by Ines Kistenbrügger
Although pregnancy discrimination is illegal in the US, women still face discrimination when confronting their employers with their pregnancy. In this case study Mary D. has not been granted a promotion and therefore been treated unethically, because managers perceived her pregnancy as an inability to fulfill job requirements.
Although Glass Ceiling is a commonly used term to describe the invisible barrier blamed for limiting the career prospects of females, it is usually only indirectly related to pregnancy discrimination. However, discrimination because of an actual or a possible pregnancy is often a sign of such a glass ceiling.
In 1910 in the United States only 21 percent women were in the labor force. After World War II this number increased to 35 percent because women were replacing men in defense factories. After that the number steadily increased. Today 60 percent of all women work. This is 47 percent of the total labor force. Increased participation of women in the work force can be found worldwide. However there are differences. The rate depends usually on political ideology, culture, religion, and governmental regulations. In socialist societies women tend to occupy about half of the jobs, whereas in countries with a strong cultural and religious belief in women’s role as a mother and housewife, the rate is much lower.
Although European trends parallel the trend seen in the United States, some differences cannot be neglected. The way pregnancy is handled by the government with regards to the duration and pay for maternal and / or parental leave, the rate of woman in management positions is influenced. There is a tendency that the shorter the leave the better the employment level and relationship with the employer. There are also indications that the more expensive a woman’s pregnancy is for a employer the more likely the discrimination.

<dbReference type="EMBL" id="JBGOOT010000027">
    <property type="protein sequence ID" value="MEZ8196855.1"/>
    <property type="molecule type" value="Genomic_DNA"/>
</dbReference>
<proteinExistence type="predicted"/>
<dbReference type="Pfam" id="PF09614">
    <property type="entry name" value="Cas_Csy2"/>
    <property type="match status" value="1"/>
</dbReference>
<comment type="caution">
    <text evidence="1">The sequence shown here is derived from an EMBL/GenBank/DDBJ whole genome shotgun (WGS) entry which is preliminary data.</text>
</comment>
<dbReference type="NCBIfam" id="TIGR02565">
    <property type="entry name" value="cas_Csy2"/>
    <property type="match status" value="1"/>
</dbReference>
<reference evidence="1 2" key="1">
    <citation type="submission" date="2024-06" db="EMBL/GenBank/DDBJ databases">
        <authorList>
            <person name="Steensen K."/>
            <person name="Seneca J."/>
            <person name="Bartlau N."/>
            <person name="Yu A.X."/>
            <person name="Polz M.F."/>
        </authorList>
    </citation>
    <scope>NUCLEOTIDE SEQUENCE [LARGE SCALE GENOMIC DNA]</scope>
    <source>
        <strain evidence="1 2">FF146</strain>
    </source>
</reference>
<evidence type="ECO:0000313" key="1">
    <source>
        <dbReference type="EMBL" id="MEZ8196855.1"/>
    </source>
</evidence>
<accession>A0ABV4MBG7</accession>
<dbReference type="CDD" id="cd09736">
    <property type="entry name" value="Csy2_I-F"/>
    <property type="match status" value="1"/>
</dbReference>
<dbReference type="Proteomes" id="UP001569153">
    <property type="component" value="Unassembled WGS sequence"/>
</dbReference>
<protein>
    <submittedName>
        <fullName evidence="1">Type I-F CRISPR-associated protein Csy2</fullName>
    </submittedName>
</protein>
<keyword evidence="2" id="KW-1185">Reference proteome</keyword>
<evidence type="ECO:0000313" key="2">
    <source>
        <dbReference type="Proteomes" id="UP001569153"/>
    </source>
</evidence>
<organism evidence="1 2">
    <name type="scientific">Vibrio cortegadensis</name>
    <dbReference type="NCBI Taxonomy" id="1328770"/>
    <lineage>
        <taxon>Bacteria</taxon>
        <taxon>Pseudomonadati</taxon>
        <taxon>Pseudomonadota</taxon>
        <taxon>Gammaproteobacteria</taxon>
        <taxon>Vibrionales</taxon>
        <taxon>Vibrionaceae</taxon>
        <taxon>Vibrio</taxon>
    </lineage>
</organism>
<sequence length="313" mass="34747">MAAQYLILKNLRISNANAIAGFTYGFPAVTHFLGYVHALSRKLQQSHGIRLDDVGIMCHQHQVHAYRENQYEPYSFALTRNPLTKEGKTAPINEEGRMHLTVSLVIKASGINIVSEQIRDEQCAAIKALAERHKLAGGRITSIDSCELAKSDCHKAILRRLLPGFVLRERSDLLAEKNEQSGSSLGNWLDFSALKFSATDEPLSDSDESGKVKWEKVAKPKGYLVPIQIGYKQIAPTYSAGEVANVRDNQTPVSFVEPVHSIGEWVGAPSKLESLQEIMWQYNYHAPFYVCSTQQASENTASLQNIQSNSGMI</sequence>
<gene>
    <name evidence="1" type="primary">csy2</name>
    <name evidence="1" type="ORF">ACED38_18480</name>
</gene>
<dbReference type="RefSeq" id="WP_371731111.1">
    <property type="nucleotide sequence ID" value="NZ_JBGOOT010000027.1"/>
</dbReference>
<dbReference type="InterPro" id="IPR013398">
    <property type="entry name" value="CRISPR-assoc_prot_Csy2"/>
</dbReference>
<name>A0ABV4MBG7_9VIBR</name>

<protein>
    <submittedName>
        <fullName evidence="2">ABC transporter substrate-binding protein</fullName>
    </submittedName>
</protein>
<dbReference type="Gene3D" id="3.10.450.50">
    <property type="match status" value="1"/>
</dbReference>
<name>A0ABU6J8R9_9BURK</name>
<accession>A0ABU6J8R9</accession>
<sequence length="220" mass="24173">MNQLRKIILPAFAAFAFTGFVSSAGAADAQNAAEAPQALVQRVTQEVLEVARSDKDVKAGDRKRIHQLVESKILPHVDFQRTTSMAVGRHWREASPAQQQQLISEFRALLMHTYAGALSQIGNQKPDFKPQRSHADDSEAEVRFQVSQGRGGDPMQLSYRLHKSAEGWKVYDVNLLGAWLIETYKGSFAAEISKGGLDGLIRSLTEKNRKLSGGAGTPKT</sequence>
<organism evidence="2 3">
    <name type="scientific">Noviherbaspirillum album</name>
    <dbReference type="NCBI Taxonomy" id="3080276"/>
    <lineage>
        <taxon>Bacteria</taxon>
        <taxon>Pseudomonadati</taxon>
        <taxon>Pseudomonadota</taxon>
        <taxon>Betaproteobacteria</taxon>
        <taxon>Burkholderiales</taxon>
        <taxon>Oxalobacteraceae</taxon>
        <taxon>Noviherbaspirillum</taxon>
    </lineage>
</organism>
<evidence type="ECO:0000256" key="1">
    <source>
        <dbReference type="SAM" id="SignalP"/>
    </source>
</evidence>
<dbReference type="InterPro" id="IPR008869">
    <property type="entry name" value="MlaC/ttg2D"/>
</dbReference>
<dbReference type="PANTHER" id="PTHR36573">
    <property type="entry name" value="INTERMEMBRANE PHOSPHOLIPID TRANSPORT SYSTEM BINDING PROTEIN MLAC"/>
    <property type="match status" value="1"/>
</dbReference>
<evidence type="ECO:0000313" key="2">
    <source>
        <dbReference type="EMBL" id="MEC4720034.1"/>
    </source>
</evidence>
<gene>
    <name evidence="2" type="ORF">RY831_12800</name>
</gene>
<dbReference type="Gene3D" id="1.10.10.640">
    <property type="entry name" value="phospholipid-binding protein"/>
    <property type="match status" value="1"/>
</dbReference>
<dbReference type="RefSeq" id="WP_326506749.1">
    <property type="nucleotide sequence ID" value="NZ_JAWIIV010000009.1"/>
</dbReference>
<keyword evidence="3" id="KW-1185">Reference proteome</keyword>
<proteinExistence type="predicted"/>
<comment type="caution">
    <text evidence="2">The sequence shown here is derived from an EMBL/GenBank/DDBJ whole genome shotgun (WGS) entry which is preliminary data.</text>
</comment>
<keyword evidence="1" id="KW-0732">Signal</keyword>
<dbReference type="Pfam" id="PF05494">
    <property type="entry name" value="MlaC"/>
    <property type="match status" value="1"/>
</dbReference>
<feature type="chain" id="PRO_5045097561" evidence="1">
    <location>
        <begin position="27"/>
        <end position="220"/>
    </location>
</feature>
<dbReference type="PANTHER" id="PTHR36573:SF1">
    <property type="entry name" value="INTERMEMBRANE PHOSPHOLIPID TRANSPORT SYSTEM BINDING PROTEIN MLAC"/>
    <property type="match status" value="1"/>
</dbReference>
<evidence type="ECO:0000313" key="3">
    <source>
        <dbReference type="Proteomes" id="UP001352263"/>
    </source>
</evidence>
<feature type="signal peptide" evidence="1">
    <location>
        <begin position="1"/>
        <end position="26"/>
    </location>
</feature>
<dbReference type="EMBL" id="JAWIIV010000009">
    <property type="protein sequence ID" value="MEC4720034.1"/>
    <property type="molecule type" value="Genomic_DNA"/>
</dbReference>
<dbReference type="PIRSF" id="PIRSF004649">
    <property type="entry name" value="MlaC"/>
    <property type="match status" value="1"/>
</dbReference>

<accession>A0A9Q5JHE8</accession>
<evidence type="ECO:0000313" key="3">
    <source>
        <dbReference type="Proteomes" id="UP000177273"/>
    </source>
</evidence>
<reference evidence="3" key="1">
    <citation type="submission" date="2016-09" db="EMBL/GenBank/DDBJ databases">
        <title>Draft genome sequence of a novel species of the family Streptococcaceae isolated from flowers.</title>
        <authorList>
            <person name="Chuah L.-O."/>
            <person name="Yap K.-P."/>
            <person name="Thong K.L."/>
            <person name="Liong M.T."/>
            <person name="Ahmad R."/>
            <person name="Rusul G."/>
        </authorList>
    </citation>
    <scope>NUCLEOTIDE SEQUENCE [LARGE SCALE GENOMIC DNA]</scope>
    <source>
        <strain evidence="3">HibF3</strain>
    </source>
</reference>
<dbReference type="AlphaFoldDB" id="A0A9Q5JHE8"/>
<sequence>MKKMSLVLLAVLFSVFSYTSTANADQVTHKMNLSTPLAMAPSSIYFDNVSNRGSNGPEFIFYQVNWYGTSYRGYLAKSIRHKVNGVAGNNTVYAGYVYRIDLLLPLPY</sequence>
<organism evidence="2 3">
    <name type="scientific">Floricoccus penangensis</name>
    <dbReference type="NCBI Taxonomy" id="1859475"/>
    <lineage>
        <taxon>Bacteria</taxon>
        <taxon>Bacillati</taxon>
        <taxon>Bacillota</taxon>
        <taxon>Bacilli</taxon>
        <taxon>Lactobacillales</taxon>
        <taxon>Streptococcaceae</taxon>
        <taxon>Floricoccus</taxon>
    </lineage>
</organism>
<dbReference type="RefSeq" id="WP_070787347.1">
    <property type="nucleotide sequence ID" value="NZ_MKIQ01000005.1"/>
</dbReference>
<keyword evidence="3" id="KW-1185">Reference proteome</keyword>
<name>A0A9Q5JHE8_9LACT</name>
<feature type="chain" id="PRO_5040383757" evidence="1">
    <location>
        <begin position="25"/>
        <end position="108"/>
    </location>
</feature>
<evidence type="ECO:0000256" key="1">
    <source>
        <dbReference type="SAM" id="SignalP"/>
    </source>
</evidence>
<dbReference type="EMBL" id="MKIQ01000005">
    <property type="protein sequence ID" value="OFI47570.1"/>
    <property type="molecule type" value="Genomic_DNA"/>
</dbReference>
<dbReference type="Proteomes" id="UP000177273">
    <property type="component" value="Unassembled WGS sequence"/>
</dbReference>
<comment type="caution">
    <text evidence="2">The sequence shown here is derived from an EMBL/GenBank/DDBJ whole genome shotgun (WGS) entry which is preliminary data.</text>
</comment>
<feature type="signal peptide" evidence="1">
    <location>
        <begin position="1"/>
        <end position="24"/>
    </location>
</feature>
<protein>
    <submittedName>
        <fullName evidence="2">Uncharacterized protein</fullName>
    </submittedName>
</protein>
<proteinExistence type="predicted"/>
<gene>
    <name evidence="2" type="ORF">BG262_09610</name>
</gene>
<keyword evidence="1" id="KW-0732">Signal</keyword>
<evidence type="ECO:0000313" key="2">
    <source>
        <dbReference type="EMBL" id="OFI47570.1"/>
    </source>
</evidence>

A community is shaped because of all the people forming the community. Currently more men than women occupy manager positions. If more women enter these higher paid positions, they will contribute to a more diverse community. Since money is often related with power, the female influence and power in a community increases likewise. According to Lynda Lange in Feminist Interpretation and Political Theory women entering the public civil life is against the idea of Rousseau’s "amour propre" and in his view “diminishes men” (102). She points out that this is an example of how deeply the perception of a civil society is male orientated and how women need to increase their influence on society.
Networking is been considered an essential activity for women to improve their professional standing. Internet allows for an easier networking and women’s awareness of their rights has furthermore increased over the years. The more woman enter management or higher paid positions, the more likely they will pull other woman after them.
Future Generations might profit from current trends. However, as concluded by Debra Meyerson and Joyce Fletcher, aiming towards equality is not a revolution but a strategy of small wins. Years ago, gender discrimination was easier to spot in the corporate world, but today overt displays are rare thinking. There is the need to question today’s norms and values. The conflict in our current society is, that women might have the right to being equally treated, however the conditions and circumstances often do not allow for an ideal justice. Pregnancy discrimination is a good example of how the biological difference still is perceived as being a performance difference. According to today’s business reality, an employee with the flexibility to work overtime and travel is a norm. Standardized by a male approach. Therefore, when seeking for a more diverse society with regards to male and female, this standard needs to be changed.
The more women enter higher paid positions the more likely that the male norm will be changed towards a more diverse norm. Affirmative action can be a start to force more women in management position, but is no long term solution. Therefore, women need to be aware of their rights and communicate them. Pregnancy discrimination can be partly avoided, if a woman communicates her professional goal when informing management about her pregnancy. If she can demonstrate, that she is willing to pursue her career, the management itself does not have to conclude based on assumptions.
Download case study: PDF Case Study Glass Ceiling
2004-06-16 Ines Kistenbrügger
aritcle © Ines Kistenbrügger
Infos zu Datenschutz + Cookies
back to: International
©2003-2018 Wirtschaftswetter Online-Magazine